AAS 200th meeting, Albuquerque, NM, June 2002
Session 51. The New Radio Universe
Topical Session Oral, Wednesday, June 5, 2002, 8:30-10:00am, 10:45am-12:30pm, 2:30-4:00pm, 4:15-6:00pm, Ballroom C

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[51.01] Accretion Disk Structures, Black Hole Masses, and Cosmic Distances

L. Greenhill (Harvard-Smithsonian CfA)

Water masers in active galactic nuclei (AGN) trace the structure and dynamics of accretion disks 0.1 to 1 pc from supermassive black holes. Because the masers can be readily studied with high velocity and angular resolutions (<1 km s-1 and <1 milliarcsecond), the orientation, shape, and rotation curves of the accretion disks can be resolved, in regions where direct imaging at optical and infrared wavelengths is often precluded. As a result, robust and precise estimates of black hole masses are possible. Spectroscopic and interferometric monitoring of the masers also permits the detection of centripetal acceleration and proper motion of disk material in rotation. Accelerations and proper motions can each be used to estimate distances via largely geometric arguments that do not depend on the sources of systemic uncertainty common to measurements tied to Standard Candles.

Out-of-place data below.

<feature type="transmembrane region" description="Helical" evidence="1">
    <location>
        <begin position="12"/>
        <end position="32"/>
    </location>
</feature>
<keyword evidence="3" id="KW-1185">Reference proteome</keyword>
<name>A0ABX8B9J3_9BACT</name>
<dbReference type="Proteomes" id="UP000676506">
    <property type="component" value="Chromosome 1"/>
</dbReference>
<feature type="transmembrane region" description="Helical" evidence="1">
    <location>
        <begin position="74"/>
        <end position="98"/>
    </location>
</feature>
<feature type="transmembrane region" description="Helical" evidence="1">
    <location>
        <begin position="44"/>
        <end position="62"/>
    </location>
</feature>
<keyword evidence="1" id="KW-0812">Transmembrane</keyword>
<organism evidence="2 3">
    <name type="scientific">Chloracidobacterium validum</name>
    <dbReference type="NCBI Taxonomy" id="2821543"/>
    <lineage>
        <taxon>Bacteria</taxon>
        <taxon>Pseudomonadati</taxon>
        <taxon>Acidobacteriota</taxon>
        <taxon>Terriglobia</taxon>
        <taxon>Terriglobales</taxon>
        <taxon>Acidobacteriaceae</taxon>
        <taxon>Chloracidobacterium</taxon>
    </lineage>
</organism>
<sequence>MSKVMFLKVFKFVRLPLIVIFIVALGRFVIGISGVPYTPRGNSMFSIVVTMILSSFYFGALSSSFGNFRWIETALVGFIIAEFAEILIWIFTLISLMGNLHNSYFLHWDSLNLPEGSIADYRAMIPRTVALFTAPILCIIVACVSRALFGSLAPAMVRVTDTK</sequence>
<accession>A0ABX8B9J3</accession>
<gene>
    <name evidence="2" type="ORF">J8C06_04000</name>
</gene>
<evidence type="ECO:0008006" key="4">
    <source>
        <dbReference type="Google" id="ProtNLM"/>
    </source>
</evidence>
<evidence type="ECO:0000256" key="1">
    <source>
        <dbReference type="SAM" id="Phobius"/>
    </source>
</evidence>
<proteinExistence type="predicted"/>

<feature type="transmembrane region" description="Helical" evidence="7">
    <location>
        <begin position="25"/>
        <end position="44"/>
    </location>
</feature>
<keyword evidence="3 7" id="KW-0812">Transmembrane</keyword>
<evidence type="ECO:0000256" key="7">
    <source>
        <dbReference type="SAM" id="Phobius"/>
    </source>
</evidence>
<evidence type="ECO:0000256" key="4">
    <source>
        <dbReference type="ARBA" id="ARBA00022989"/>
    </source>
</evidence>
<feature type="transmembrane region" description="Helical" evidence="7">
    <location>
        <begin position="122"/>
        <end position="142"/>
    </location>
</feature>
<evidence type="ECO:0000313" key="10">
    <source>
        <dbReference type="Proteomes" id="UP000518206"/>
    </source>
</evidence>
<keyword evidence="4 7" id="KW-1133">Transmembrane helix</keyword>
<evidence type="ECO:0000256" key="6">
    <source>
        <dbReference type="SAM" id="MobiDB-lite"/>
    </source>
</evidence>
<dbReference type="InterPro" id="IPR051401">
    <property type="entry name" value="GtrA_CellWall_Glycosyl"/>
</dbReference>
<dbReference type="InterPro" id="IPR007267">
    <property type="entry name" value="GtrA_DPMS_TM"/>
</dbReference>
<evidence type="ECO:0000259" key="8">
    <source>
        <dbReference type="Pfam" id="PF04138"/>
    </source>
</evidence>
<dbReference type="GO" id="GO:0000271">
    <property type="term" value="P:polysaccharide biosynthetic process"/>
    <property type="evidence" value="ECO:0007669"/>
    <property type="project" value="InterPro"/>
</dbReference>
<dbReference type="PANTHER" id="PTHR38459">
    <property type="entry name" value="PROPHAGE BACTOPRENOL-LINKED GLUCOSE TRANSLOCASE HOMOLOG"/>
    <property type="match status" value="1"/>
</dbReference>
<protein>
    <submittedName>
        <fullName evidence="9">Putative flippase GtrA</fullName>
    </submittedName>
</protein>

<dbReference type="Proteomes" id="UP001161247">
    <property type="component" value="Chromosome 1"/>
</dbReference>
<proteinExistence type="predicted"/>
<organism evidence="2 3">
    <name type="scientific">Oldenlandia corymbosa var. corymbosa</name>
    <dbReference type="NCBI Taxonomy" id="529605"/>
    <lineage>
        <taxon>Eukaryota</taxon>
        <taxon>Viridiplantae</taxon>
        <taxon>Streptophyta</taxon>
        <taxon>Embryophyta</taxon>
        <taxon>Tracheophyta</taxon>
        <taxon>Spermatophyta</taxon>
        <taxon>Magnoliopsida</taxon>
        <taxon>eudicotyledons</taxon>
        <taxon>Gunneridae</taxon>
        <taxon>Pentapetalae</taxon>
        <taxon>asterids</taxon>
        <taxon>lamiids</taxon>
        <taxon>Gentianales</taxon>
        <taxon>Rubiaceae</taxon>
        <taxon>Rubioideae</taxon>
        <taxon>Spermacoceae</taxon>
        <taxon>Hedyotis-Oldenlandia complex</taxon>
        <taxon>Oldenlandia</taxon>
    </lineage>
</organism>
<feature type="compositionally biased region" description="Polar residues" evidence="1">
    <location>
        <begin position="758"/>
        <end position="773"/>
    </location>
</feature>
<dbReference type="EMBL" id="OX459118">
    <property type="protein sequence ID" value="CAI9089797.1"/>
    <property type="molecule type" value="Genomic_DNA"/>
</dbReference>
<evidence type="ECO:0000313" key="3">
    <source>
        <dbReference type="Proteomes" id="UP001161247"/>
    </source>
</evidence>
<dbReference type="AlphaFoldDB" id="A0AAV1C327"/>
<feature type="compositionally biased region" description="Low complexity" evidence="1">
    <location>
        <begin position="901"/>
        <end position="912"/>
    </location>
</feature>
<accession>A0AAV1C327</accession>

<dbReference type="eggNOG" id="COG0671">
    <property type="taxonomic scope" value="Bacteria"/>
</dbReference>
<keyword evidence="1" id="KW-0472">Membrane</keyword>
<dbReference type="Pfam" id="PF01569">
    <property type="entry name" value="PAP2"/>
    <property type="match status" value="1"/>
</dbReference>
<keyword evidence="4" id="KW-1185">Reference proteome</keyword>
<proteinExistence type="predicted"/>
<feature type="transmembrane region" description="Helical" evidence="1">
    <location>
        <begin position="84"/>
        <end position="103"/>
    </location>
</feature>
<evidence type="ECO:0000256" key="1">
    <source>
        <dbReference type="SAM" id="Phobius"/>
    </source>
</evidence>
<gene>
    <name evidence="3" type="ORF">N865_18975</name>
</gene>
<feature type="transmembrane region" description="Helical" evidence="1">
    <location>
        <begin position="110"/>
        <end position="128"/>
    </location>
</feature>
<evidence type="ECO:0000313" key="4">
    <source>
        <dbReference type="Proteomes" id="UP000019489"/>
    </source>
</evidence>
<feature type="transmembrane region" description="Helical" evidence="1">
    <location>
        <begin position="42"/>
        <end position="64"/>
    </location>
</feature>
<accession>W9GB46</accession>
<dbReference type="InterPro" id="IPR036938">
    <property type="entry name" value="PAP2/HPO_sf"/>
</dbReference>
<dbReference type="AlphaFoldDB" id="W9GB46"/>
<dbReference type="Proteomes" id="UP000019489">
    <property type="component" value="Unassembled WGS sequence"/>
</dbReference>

Today, the detections of masers in 23 AGN have been published, disks have been well resolved in three cases between 4 and 15 Mpc, and a distance (good to <7%) obtained for one case. Ultimately, the masers in another three of these 23 AGN, at distances of 40-70 Mpc, will probably be used to trace the underlying accretion disks with high precision. A new generation of surveys intended to discover more masers in AGN has begun recently, and these may be expected to double roughly the number of known sources.

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Bulletin of the American Astronomical Society, 34
© 2002. The American Astronomical Soceity.